After I make several phone calls to say goodbye, I board the plane. The aisle seat reserved for me on British Air does not exist. Instead I draw the second seat of four in the middle section of the Boeing 747. Sandwiched between two gentlemen, one American (who asks why I did not reserve an aisle seat), the other Austrian, I view a movie screen. My flight experience, a floating movie theatre. The American is friendly, attractive, and not wearing a wedding ring. He scores by storing my backpack in the crowded compartment above.
Ready for bed, my contacts out and my black leather shirt removed, I fall asleep in tights, T-shirt, and a floral thigh length robe, a piece of cheese between two slices of bread. Awakened twice, once for a salmon dinner and once for breakfast, I prepare to deplane. Ground control has another idea. Circling and circling, we land 30 minutes late. The bus that transfers me from Terminal 4 to Terminal 3 at Heathrow arrives in the nick of time of me for me to catch the United flight to Berlin. However, I am not allowed to board because my suitcase is still in transit. I am told to go back to Terminal 4 where I came from. When I refuse, the lady from United takes me over to a lady from British Air.
United: Its your fault she missed her flight. Your plane was late. What are you going to do about it?
British Air: Its not our responsibility. She was not booked all the way through on British Air
United: I thought you would say that. If it were us, we would give her a free ticket.
More barbs were exchanged. I offer to purchase a ticket. The cost is $200.00 for a one-way ticket. The ticket turns out to be first class, which I would not have purchased knowingly. My plane will not depart until 12:45. It is 10:30 pm Eastern time and 4:30 am British time. I see a duty free shop. I start to glow. My favorites await: Hermes scarves, Lladro figurines, Royal Daulton Mugs, Bally shoes, Yves St. Laurant purses. I select a wonderful bird sculpture for Saul’s birthday present. In my mind I convert pound to dollars. I go to pay.
Sales Clerk: Where is your boarding pass?
Sales Clerk: But this plane has left.
Me: Well, I should have been on it. But I missed it.
Sales Clerk: You can’t use this boarding pass.
Me: Here is the ticket for my new flight.
Sales Clerk: That flight is from Terminal 1. This is Terminal 3. You can’t use it to buy this.
Me: Well, I guess I can’t buy this thing.
Sales Clerk: No you can’t. I don’t know why they tell you that you can shop here. They think they can get away with it.
Me: Nobody told me.
Sales Clerk: Oh.
I leave Terminal 3, walking a winding mile through olive colored walls. My ride to Terminal 1 on the transfer bus is peaceful. The only passenger, I read, think, and relax. Having received a new boarding pass from a handsome agent, I am directed to the security checkpoint. My knapsack fails the radar system and I am shuffled to one side, a security risk. A guard goes through my knapsack and I think he is looking for my knife. However, when he finds it, he opens it, closes it, and replaces it in my bag. Now, I am confused. What could I possibly be carrying? When the weapon comes to light, it is mace innocently attached to my key ring.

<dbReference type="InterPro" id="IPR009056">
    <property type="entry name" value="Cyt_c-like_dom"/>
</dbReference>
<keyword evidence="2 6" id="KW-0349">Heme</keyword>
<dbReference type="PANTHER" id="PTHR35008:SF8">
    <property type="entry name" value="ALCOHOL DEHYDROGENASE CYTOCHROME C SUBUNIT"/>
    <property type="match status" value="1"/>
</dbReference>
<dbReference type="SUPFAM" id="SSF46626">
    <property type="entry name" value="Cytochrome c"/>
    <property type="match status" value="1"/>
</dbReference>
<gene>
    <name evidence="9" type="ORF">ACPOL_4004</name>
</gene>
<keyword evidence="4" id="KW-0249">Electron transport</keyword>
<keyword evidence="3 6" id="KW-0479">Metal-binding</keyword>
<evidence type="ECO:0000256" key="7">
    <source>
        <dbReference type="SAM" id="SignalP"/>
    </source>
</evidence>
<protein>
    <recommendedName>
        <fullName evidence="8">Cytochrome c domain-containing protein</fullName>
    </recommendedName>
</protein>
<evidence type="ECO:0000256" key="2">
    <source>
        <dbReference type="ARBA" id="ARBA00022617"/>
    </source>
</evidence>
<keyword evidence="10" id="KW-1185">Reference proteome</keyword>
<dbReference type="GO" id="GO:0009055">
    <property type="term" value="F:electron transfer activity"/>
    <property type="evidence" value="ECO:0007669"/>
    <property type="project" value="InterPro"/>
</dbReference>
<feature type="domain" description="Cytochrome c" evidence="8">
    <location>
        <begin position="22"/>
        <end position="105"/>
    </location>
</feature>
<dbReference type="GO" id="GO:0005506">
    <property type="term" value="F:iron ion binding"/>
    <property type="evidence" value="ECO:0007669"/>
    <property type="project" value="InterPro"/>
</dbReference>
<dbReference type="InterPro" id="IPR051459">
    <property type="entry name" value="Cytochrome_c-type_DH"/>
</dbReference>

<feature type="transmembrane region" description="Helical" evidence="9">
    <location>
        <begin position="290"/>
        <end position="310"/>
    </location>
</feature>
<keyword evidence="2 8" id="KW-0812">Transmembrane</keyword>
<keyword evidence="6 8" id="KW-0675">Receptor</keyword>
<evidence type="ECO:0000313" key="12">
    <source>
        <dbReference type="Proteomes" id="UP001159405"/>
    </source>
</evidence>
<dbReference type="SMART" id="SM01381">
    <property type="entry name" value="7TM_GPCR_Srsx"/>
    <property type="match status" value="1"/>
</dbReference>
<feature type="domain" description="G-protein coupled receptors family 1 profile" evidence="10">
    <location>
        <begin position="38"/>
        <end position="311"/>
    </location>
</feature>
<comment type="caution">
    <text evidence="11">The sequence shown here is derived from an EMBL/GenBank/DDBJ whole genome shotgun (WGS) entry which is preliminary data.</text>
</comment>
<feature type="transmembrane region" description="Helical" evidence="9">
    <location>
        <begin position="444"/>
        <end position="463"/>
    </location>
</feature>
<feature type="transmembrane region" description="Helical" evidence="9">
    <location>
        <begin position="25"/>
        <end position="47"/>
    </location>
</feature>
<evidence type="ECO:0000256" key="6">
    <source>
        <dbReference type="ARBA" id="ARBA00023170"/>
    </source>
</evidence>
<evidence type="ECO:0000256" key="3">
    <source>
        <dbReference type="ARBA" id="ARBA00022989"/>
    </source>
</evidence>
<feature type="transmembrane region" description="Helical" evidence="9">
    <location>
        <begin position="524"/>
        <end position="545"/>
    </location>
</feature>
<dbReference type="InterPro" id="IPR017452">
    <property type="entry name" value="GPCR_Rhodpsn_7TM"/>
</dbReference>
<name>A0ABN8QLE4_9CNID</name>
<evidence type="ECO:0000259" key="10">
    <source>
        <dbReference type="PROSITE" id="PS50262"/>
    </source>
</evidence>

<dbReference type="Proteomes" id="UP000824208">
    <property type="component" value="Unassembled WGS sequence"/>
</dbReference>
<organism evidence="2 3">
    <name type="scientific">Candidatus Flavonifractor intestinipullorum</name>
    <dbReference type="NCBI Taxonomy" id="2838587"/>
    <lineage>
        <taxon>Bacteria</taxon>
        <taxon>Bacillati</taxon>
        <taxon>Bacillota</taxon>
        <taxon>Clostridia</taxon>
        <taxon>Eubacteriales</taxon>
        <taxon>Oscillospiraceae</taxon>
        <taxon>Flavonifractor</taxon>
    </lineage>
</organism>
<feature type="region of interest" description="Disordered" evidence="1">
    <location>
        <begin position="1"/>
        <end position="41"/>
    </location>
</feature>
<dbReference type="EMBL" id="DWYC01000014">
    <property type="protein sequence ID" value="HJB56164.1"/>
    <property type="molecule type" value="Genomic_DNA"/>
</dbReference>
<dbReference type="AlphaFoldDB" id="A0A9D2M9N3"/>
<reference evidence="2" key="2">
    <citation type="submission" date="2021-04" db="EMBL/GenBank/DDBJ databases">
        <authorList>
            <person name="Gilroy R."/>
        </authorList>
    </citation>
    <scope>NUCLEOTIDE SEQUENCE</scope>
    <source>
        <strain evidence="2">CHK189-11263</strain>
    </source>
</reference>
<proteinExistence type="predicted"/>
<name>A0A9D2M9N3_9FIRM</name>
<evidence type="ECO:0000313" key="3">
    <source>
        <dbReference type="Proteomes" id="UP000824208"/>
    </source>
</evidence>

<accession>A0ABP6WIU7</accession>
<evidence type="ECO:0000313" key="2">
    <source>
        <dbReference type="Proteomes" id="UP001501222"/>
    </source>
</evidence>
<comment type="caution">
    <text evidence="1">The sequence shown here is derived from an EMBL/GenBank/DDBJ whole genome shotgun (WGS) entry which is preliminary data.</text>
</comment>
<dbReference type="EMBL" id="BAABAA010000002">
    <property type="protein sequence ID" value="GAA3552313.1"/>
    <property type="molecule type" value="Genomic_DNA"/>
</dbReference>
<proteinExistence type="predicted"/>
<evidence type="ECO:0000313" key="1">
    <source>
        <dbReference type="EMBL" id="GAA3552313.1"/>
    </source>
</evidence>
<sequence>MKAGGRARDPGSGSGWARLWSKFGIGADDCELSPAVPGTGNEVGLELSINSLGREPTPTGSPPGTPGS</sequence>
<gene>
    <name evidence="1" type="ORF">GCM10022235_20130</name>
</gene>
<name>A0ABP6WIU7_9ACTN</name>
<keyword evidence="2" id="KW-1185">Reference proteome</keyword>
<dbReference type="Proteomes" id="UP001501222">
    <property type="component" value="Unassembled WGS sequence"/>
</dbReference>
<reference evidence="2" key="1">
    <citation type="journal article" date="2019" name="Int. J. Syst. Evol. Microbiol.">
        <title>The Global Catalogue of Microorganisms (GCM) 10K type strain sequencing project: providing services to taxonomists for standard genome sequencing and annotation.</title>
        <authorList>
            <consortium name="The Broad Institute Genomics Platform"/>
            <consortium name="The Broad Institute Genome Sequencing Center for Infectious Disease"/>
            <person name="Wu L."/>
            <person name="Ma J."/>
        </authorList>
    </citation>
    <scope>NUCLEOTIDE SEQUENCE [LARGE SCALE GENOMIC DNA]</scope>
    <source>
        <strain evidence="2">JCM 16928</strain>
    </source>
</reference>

Guard: Gas is illegal in this country. It must be confiscated by the police.
Me: You can just have it.
Guard: No, we need the police.
Waiting patiently, I make myself a cracker and cheese sandwich, leftovers form the plane. A lady police-person arrives, pushes a paper in front of me to sign, and removes the mace in a plastic bag.
Moving to the lounge to await the Berlin flight, I am told to wait in the section for business travelers. My luxury ticket entitles me to comfortable tables and chairs and two long bars stocked with wine, champagne, juice, coffee, tea, biscuits, cookies, and fruit. I eat two chocolate cookies with my cup of tea and relax. When my flight is called, I sleep most of they way, with one interruption for a cold poached salmon meal. We arrive at 3:30 pm Berlin time, 7:30 am Eastern time. I feel relieved when my suitcase is unloaded. Customs moves quickly and soon I am on the sidewalk outside the airport. Bus 109 is recommended by my guidebook as the cheapest way to travel to the center of Western Berlin. It is waiting, and although the driver does not speak English, I pay and with his help decipher the correct bus stop.
I am here. Now what will I experience?
Next blog, My first Core Energetics Teaching Experience in Berlin